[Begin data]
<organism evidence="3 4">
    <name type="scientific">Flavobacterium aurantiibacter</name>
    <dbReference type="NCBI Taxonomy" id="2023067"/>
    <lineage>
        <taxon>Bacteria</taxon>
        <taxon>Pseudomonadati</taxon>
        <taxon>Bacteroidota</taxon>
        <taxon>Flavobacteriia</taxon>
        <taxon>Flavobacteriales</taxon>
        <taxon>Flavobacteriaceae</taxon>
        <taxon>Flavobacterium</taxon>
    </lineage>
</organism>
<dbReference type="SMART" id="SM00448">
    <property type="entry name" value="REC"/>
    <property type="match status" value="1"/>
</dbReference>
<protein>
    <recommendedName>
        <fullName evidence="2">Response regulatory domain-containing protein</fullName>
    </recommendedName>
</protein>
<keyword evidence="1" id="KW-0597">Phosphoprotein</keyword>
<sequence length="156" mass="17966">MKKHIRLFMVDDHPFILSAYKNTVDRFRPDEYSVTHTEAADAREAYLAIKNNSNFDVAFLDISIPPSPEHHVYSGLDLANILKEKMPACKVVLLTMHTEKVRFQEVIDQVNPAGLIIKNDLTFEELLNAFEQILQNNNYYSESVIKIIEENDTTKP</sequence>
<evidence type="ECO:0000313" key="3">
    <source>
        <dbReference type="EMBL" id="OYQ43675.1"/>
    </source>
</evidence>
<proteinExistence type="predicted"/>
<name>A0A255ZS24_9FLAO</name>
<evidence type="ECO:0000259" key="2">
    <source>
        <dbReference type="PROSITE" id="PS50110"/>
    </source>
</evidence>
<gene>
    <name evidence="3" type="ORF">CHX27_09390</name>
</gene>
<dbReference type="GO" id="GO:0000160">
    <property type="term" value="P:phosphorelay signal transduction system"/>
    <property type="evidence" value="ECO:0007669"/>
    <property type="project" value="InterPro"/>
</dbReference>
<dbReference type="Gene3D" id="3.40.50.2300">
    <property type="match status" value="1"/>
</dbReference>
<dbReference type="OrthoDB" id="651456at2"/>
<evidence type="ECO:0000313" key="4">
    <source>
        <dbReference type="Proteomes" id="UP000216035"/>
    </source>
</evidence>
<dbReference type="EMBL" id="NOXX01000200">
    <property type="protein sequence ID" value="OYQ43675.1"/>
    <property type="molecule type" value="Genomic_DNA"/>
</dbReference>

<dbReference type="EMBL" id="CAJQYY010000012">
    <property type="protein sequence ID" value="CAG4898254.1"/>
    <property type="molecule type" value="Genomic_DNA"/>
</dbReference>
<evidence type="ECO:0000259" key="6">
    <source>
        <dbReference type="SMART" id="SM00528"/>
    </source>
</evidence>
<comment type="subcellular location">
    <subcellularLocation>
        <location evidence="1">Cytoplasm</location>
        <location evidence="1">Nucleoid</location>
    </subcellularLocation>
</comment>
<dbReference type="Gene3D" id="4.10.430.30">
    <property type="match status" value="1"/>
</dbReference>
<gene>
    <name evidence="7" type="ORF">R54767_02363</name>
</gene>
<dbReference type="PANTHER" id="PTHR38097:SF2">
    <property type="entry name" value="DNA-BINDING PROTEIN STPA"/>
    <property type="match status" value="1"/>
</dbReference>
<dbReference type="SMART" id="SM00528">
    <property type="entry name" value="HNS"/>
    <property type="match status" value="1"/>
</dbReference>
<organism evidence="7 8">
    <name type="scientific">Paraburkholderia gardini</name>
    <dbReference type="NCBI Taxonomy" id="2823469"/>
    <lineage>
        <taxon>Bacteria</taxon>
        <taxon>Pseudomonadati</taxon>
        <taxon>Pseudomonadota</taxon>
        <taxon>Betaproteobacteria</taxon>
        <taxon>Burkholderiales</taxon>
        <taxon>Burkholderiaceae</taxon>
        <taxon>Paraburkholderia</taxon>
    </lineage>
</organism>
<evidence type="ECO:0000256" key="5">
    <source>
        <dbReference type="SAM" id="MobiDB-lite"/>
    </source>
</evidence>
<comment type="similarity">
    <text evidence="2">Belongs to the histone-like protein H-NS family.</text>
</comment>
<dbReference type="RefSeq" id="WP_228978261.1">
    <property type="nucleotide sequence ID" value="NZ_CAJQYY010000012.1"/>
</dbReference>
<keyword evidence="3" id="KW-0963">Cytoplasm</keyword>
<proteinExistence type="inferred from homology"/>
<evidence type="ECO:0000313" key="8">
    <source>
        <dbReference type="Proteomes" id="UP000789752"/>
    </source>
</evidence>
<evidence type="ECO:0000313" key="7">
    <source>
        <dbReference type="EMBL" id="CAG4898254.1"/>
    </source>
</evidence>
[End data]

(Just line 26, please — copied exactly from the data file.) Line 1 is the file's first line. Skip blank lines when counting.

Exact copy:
    <source>